The decision by Tata Motors to move the Nano small car project out of West Bengal is a setback for development policy in the State, one for which the Trinamool Congress as well as the political parties, organisations, individuals, and people in high places who colluded with Mamata Banerjee are entirely responsible. The project was significant on several counts. It signified a new industrial focus, representing, in the words of M.S. Swaminathan, “a need to create greater avenues for employment in the industrial and services sectors” on top of “accelerated agricultural progress triggered by land reform.” In a context where State governments are turning increasingly to private capital for large-scale productive investments, the high-profile automobile project became emblematic of West Bengal’s new industrial policy. The technical literature is clear that while the employment multiplier is significant for manufacturing industry in general, the effect is particularly sharp in the auto industry. Secondly, the Nano project illustrates the complexity of decisions regarding land use conversion. The 2007 land use policy document of the Left Front government states its determination “to make land use policy an instrument to improve the livelihoods and living standards of the people, while protecting and conserving our rich agro-ecological and environmental heritage.” But industry cannot be built offshore or in the air. In a State where the aggregate share of long-term fallows, cultivable waste, pasture, and unculturable land (outside Kolkata) is less than 1.5 per cent of land area, to prohibit entirely the conversion of agricultural land to industrial purposes is, as Amartya Sen observed in a recent interview, “ultimately self-defeating.” Thirdly, Singur represented a new policy of compensation for land acquired by the State government. Monetary compensation was to be paid not only to landowners, but also to sharecroppers and manual workers. The final package took into account the value of land not at the time of original acquisition, but, as suggested in an article in this newspaper, by a norm that reflected the “potential increase in the value of the land” from conversion to industrial use. Land-losers were offered commercial premises in the plant complex. And the Tatas offered new technical training to 800 youth from the locality.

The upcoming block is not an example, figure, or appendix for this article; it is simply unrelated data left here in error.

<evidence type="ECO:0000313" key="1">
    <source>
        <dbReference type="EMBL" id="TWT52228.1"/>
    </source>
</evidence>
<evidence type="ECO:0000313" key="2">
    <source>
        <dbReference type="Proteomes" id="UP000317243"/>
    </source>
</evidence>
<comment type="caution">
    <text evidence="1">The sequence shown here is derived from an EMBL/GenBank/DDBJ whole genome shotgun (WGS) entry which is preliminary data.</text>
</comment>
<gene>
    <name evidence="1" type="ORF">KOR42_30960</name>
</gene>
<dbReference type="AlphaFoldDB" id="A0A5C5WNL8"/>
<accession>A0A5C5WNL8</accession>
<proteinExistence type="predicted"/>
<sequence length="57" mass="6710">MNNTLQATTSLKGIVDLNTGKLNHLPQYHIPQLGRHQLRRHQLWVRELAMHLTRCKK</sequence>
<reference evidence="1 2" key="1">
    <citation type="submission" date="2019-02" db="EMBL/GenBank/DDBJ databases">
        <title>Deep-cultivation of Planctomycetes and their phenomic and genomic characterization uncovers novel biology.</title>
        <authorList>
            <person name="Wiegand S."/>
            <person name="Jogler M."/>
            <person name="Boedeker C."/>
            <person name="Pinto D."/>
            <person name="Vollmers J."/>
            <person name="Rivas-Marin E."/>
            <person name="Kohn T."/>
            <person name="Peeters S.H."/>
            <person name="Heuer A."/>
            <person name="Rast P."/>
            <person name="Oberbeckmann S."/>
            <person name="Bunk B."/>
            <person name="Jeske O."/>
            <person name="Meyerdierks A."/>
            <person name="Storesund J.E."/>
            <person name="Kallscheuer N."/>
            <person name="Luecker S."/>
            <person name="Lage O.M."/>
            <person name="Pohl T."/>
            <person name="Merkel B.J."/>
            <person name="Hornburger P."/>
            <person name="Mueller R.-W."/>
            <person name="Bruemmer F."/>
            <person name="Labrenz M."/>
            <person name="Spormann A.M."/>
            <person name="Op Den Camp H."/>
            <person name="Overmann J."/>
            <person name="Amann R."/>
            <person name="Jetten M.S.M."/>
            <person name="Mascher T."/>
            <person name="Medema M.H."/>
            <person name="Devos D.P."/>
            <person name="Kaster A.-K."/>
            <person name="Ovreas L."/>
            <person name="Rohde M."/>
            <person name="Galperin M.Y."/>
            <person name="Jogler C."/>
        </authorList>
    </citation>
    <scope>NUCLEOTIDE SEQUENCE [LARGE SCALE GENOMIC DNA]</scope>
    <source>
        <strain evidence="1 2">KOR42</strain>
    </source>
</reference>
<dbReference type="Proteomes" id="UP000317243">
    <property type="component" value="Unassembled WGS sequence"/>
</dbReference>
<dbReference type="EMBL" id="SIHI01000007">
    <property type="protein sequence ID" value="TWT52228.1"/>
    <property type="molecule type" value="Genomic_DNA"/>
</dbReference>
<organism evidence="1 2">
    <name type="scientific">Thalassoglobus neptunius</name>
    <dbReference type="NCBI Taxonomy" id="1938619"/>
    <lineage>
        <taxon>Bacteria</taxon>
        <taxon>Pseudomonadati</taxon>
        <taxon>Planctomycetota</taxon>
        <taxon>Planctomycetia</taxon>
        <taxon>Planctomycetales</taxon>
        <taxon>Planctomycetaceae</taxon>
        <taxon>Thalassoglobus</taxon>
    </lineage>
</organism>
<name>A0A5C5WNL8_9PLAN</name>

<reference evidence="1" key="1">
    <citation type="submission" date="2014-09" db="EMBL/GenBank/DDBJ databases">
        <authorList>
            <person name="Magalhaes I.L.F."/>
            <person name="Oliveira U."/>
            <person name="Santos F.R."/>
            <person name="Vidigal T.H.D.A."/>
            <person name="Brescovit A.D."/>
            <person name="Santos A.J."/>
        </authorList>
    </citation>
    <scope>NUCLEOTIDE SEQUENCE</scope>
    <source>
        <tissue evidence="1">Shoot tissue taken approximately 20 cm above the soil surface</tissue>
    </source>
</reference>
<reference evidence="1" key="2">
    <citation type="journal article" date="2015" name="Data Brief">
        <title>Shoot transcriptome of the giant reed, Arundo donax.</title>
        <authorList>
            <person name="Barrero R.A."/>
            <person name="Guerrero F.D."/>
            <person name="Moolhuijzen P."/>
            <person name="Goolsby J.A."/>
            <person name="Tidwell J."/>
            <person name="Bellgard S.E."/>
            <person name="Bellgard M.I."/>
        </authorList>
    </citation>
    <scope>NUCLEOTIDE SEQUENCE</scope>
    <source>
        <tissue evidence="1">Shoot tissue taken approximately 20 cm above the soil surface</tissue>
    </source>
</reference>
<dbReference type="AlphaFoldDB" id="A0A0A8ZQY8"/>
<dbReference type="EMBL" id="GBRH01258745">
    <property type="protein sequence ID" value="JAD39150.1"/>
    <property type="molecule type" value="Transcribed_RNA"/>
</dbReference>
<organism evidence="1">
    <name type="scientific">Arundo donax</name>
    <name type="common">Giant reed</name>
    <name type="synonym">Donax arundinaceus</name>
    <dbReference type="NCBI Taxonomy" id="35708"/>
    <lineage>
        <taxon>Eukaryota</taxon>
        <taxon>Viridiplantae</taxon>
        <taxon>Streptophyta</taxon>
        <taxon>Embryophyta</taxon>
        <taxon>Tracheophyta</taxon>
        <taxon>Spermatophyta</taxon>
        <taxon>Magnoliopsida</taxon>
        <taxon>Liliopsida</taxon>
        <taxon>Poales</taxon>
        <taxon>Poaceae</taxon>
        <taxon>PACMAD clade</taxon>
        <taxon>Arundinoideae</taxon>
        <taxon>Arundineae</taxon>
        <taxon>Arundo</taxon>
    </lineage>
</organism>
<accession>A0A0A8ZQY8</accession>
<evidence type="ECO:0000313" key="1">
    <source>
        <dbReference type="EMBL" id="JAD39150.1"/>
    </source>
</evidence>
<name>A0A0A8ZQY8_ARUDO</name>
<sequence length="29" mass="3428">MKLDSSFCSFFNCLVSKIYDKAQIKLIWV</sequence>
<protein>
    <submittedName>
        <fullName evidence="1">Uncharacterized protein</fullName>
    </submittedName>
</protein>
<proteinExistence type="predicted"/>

Given these facts, political history will judge Mamata Banerjee’s Trinamool Congress to be the most irresponsible and negativist legislative opposition in any State. This party’s modus operandi has been to raise bizarre demands and level wild accusations, to refuse to negotiate issues in any reasonable detail, and to create malignant pockets of lawlessness and institutional breakdown. Trinamool’s own character and the nature of its allies outside the Assembly — ranging from Naxalites through communal elements to free-floating NGOs and individuals — ruled out any sensible development alternative or agenda. The final package announced by Chief Minister Buddhadeb Bhattacharjee gave the naysayers an honourable opportunity to claim that their agitation had helped the land-losers and the people of Singur get better terms. But such a sober response was beyond this coalition of the irresponsibles. The latest statement of the National Alliance of People’s Movements, signed by Medha Patkar and others, which hails the withdrawal of the project as “a victory of the people’s movement supported by the political parties, especially the Trinamool Congress and SUCI, with other people’s organisations,” unwittingly blows the whistle on how such elements are utterly unanswerable to the people of a locality for the anarchy and disruption they leave in their wake. The people of West Bengal will no doubt draw appropriate political conclusions from this unsavoury episode.